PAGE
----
top of page
  • Writer's pictureFor Rangers

Improving ranger welfare and vehicles on Mount Kenya

Mount Kenya, the second-highest mountain in Africa, is an incredibly diverse

UNESCO World Heritage Site. It acts as a vital habitat range for elephants, with one of

the most dense elephant populations on the continent, and also hosts a vast array of different ecosystem types, resulting in outstandingly high biodiversity levels and water catchment, in turn providing ecosystem services that serve not only the region, but the entire nation. In the Afromontaine forest belt these notable species include leopard, giant forest hog, suni and 6 of the 8 bird species that endemic to the Kenyan Rift Valley mountains. There are as many as 81 endemic plant species, including giant lobelila and senecios.

A view of the slopes of Mount Kenya. Photo credit: Jimmy Rutherford

Mount Kenya faces many threats from illegal logging, poaching, overgrazing and

forest fires. To ensure the protection of the area, ranger teams from government and other organisations patrol the landscape. One of these teams, the Joint Wildlife Protection Team (JWPT), is operated by Mount Kenya Trust (MKT), which ForRangers was recently able to support. A recent grant has enabled the JWPT to be sufficiently remunerated for its work, providing meal rations for daily operations and maintenance for the patrol vehicle. This allows for regular and mobile patrols and swift response times in emergencies.

The grant has provided funding support for fuel, vehicle maintenance, repairs and

inspections. It has enhanced the operational capabilities of the MKT rangers and the

Kenya Wildlife Service teams they work with by ensuring uninterrupted patrols,

swifter responses to emergencies and enabling them to reach more remote areas. In a landscape with challenging terrain and a vast geographical area to cover, great vehicle maintenance makes an enormous difference. The team are able to continue to cover more ground on the mountain and respond to the needs of the communities they work with, without literally driving their specially modified land cruiser into a state of long-term disrepair.

During the first six months of 2023, rangers have responded to incidents more

rapidly, successfully carrying out 345 patrols and covering a total of 6,550 km. A total

of 1,130 hours were spent in the field, where they destroyed 176 snares and traps

and confiscated more than 500 wood products from illegal loggers. The team also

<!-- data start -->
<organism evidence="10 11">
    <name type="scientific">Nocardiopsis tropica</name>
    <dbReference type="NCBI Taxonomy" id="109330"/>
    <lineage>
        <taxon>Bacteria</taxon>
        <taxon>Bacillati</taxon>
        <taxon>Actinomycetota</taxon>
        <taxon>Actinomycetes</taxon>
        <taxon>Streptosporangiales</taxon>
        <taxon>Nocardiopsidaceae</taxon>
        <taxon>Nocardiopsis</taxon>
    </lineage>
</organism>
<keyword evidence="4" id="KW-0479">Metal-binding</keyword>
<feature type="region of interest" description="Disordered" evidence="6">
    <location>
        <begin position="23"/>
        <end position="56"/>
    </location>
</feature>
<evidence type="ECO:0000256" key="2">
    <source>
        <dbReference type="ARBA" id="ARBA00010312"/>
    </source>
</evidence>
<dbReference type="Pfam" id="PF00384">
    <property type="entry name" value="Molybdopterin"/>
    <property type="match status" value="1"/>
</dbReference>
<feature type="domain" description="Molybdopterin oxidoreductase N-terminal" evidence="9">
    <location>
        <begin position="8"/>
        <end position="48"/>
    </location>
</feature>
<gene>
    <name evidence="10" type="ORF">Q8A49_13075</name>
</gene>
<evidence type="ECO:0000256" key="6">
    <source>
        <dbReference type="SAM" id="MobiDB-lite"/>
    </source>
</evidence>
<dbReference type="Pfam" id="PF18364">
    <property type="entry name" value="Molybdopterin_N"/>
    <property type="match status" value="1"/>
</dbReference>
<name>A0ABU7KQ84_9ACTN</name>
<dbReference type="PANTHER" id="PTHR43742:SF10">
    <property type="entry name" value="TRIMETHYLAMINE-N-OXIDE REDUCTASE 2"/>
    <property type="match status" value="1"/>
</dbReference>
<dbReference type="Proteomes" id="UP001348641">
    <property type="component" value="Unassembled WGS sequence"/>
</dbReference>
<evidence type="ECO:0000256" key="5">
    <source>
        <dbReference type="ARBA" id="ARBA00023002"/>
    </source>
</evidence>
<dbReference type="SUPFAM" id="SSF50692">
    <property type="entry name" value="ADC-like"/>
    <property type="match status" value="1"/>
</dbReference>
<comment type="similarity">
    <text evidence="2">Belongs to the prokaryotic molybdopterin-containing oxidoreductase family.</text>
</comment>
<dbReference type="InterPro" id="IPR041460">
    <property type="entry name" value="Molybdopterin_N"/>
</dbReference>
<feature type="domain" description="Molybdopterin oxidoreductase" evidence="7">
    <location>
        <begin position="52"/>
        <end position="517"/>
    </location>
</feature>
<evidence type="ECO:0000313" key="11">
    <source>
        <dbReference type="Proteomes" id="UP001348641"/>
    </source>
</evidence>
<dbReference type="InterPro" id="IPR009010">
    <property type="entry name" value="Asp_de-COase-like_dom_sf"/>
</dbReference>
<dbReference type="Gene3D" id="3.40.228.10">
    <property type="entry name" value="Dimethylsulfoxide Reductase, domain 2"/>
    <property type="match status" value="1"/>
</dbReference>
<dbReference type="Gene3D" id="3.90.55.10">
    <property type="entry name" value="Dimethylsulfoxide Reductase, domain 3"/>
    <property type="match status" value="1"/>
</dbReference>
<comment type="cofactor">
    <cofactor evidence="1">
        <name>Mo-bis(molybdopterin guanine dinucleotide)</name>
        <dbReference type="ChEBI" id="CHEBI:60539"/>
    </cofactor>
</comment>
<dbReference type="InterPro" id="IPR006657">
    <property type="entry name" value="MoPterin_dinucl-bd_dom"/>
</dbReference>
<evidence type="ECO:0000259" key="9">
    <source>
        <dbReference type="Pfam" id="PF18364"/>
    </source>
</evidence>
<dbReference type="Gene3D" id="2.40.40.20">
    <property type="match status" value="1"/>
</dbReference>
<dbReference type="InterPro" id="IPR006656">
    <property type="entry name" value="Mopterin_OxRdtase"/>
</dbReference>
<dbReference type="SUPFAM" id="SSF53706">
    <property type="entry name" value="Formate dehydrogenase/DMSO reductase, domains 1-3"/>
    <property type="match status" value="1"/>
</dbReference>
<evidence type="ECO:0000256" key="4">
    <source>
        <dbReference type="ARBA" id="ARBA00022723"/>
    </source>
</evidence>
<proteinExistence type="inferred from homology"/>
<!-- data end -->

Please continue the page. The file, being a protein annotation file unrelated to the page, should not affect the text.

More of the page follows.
evicted 1,201 domestic animals to prevent illegal grazing and recovered almost 20 kg

of bushmeat and illegal items, making a total of seven arrests.

The Team identifies evidence of illegal logging of camphor in the forest and two

elephant tusks, which were handed to the Government authorities. Photo credit: Mount

Kenya Trust

The provision of regular and adequate salaries has had a significant positive impact on

the morale and motivation of these rangers. This, in turn, has resulted in increased

dedication and productivity in their conservation efforts. The continuity has enabled

MKT to build stronger relationships with neighbouring communities, foster trust and more effectively combat poaching, illegal logging, and other threats to wildlife and ecosystems.

Enock Ochieng, Field Team Programmes Officer of Mount Kenya Trust, shared:

“This funding helped our JWPT [to] extend [its] area of coverage, especially

during camping patrols in which [the T eam] went up to [the] Mwea Conservation Area

for [a] camping patrol. They also had [an] extended stay during [the] camping patrol

from two weeks camping [planned] previously to [a] one-month stay. More KWS

officers were also included during these camping patrols, hence having more armed

men during these operations [had] an impact as well as the [boost in] confidence for

our unarmed team. Longer stays [were] exhibited due to [the] availability of food

rations for the team.”

Overall, this grant will have a lasting positive impact on the Team and the biodiverse

landscape it protects. With the rangers more comfortable and vehicles better

maintained, the JWPT can now look to enhance conservation efforts across Mount

Kenya. Thank you!


Love this blog post?
Join our mailing list to ensure you don't miss out on any more.
bottom of page